“A key prerequisite for a democratic society, [public] settings are where we take organized political action, and meet and learn about the society of which we are a part. One challenge, for planners and improvers from the 1890s to today, has been to translate that article of faith into a compelling argument that public space is the rich soil from which a democracy society grows. Explaining public space’s crucial role—both for organized political activity and through its everyday uses—is crucial to building popular support for the development and protection of vital space that many Americans aren’t even sure they want ...”

"Sidewalk Democracy: Municipalities and the Regulation of Public Space”
Anastasia Loukaitou-Sideris, Evelyn Blumenberg, Renia Ehrenfeucht
“Today sidewalk democracy remains contested as design and regulatory strategies have serious constitutional implications for First Amendment speech and assembly rights ...”

"Exposure to Homeless Increases Sympathetic Public Attitudes”
American Sociological Association (
“In this study we looked at exposure through four dimensions: third-party information, observation in public places, interaction with homeless people, and having been or knowing someone who is or has been homeless. We found that all four forms of exposure promote sympathetic attitudes toward homelessness,” Lee continues. “Also, people who have more exposure to homelessness tend to attribute homelessness to structural causes as opposed to individual causes.

The Right to the City: Social Justice and the Fight for Public Space
Don Mitchell
The Guilford Press (May 2003) ISBN: 1572308478

“This provocative work asserts that the right to public space is crucial to advancing the cause of justice. Complex yet comprehensible, the book balances the ideas of legal scholars, cultural theorists, and social scientists with Mitchell’s singular voice based on his extensive thinking and research in the area. Mitchell thoughtfully argues that the struggle for rights actually produces public space and thus insists that rights be taken seriously, especially by leftist scholars, as they are central to counteracting exclusionary practices and the pervasive power of the state. This book is especially appropriate for advanced undergraduate and graduate courses on the city.”—Sallie A. Marston, Department of Geography and Regional Development, University of Arizona

Street People and the Contested Realms of Public Space
Randall Amster
LFB Scholarly Publishing (October 2004) ISBN: 1593320663

Foreword by Jeff Ferrell: “...a beautifully incendiary book, a book equal parts erudition and outrage.”

Description: This work explores the social and spatial implications of homelessness in America. Increasingly, commentators have lamented the erosion of public space, charting its decline along with the rise of commercialization and privatization. One result is the criminalization of homelessness, a phenomenon revealed here through participant observations, informal conversations, and in-depth interviews with street people, city officials, and social service providers. With an activist/researcher methodological orientation grounded in the tenets of anarchism, the author explores patterns and interconnections among: the impetus of urban development and gentrification; the enactment of anti-homeless ordinances and regulations; the material and ideological erosion of public space; and emerging forces of resistance to these trends. The text is at once a theoretical exposition of these concerns and a case study of how they have played out in the case of the downtown shopping district of Tempe, Arizona.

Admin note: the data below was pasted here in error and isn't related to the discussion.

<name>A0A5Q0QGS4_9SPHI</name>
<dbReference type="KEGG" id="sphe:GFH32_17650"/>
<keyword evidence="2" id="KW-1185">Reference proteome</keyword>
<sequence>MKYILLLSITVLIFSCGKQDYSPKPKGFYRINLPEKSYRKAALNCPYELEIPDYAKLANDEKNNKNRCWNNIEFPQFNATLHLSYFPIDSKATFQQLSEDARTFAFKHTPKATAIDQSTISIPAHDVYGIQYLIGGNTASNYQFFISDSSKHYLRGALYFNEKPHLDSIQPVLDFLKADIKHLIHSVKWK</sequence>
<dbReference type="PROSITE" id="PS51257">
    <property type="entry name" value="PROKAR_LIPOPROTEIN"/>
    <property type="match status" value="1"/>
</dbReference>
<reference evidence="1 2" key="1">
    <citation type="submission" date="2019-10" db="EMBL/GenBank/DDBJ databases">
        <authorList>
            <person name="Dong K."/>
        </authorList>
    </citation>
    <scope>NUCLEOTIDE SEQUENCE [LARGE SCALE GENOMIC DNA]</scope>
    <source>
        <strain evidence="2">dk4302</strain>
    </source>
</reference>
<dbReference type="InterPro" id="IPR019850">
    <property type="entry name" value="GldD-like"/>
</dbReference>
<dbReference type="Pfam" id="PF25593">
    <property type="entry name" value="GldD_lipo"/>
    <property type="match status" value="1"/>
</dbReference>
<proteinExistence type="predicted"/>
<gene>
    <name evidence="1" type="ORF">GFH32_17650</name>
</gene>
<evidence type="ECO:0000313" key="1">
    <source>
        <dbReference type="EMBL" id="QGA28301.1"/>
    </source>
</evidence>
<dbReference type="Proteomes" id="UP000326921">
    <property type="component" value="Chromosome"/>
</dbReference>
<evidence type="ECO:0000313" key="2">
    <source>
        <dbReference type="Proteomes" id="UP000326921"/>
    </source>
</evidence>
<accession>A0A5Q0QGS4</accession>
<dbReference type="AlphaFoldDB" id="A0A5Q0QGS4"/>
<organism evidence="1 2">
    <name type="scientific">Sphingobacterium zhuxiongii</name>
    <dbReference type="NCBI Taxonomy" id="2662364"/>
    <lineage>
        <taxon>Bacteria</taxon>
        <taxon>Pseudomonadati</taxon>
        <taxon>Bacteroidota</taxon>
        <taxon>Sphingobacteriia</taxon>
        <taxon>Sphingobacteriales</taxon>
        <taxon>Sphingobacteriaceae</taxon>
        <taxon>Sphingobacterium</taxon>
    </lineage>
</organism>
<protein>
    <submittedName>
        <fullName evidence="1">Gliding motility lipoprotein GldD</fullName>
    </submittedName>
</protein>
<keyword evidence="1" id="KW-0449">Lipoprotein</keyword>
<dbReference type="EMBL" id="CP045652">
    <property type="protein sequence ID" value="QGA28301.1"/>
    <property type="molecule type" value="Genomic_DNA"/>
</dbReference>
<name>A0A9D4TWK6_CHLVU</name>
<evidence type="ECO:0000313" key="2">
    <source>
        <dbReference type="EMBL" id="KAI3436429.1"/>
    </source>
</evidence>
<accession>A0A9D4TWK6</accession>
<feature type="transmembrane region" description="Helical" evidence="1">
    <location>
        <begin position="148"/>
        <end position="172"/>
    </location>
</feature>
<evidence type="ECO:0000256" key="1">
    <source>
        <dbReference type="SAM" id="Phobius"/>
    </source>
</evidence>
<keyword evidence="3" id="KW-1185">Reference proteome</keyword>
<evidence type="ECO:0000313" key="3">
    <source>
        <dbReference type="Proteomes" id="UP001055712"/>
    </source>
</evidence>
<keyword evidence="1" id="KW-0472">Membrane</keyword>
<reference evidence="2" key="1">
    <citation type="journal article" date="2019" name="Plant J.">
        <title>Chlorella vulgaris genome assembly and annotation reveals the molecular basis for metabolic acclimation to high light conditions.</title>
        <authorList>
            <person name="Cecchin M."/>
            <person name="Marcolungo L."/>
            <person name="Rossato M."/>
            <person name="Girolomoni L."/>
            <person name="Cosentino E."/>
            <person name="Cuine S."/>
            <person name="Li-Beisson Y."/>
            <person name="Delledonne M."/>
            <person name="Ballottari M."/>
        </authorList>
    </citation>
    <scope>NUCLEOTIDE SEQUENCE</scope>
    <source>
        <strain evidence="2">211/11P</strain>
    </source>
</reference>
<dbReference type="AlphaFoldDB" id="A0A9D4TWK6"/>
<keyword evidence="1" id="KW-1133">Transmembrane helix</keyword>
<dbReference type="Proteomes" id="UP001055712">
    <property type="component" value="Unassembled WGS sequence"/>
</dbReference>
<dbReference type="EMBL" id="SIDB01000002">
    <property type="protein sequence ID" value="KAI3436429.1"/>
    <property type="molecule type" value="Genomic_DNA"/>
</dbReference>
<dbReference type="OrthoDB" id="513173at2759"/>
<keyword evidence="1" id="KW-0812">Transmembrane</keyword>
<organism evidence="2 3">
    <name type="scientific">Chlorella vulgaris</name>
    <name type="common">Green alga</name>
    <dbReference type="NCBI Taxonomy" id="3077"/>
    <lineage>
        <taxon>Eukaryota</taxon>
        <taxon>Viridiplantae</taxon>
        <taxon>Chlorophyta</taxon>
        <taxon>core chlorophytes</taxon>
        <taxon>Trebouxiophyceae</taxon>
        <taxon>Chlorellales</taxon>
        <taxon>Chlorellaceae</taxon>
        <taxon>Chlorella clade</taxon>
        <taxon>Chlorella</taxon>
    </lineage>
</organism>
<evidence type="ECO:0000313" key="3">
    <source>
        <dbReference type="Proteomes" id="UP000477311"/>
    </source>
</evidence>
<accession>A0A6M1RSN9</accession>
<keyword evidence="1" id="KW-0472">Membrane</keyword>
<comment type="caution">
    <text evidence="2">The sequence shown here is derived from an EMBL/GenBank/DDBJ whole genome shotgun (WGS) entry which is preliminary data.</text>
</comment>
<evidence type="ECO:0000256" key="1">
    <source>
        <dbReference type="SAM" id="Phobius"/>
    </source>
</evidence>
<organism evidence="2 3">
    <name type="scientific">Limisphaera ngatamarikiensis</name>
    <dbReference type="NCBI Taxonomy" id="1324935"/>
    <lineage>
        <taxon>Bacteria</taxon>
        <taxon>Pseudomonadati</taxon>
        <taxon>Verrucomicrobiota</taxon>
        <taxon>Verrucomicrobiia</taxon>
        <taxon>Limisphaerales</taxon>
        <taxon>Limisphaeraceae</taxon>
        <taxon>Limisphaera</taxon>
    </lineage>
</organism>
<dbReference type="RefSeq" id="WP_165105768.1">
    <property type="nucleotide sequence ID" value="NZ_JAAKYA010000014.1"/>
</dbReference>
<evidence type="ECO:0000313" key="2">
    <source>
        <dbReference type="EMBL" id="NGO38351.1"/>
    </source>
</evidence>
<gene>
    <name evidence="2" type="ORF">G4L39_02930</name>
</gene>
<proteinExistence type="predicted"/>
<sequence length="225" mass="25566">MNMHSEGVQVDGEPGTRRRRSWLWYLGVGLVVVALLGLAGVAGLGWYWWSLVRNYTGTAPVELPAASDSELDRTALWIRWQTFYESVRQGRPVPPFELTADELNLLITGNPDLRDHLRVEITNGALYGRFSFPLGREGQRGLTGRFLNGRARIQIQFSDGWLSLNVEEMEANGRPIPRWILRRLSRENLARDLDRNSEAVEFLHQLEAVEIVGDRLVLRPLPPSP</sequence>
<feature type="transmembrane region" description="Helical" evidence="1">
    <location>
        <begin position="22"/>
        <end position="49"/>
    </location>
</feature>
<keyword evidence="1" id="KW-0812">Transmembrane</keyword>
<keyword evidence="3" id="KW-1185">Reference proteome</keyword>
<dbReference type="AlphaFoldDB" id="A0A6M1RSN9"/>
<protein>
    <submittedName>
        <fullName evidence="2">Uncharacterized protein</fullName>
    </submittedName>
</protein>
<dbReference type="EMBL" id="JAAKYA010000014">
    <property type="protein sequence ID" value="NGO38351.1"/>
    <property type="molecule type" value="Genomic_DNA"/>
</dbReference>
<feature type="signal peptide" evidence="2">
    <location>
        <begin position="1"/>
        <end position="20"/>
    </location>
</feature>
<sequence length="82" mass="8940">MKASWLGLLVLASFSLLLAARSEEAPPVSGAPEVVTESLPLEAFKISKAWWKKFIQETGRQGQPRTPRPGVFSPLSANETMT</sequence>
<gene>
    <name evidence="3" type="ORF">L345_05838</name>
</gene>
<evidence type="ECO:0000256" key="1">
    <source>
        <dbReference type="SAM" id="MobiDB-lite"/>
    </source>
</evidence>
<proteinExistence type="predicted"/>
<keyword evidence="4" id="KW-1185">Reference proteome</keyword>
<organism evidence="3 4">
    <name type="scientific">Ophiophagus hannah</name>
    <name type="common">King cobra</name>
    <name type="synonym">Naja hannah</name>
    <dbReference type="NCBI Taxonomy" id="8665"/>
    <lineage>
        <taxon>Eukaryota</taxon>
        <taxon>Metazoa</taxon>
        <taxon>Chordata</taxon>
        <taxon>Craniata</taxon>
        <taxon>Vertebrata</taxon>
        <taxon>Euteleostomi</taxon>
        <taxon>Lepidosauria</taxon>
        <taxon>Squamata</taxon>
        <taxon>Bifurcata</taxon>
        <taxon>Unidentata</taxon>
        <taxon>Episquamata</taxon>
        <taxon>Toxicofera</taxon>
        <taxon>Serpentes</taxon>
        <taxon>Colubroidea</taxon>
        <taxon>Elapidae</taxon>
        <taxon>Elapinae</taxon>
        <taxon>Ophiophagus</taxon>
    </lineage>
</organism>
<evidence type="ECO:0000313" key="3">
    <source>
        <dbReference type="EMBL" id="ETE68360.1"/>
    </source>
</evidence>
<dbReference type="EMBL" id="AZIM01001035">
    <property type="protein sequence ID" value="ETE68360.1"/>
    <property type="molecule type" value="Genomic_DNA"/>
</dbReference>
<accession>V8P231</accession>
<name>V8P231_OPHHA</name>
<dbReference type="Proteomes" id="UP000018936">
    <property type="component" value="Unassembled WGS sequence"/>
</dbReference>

About the Author: Randall Amster, Professor of Peace Studies at Prescott College in northern Arizona, holds a J.D. from Brooklyn Law School and a Ph.D. in Justice Studies from Arizona State University. He is co-editor of Lives in the Balance: Perspectives on Global Injustice and Inequality (Brill 1997), and has published recent articles in Social Justice, Peace Review, and Contemporary Justice Review.
Available from the publisher:


  • 1 INTRODUCTION: Meanings, Methodologies, Means and Ends
  • 3 "TEMPE IS FANTASY LAND!": Disneyfication and the Dystopian City
  • 4 FACING THE ’HOMELESS PROBLEM’: Skid Row, Survival, and the Road to Nowhere
  • 5 PATTERNS OF EXCLUSION: Sanitizing Space, Criminalizing Homelessness
  • 6 CASE IN POINT: A Genealogy of the Tempe SidewalkOrdinance
  • 7 FORCES OF RESISTANCE: Civil Rights Struggles and the Contested Realms of Public Space
  • 8 CONCLUSION: Localizing the Global, Globalizing the Local
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outreach, poor, poverty, homeless, low income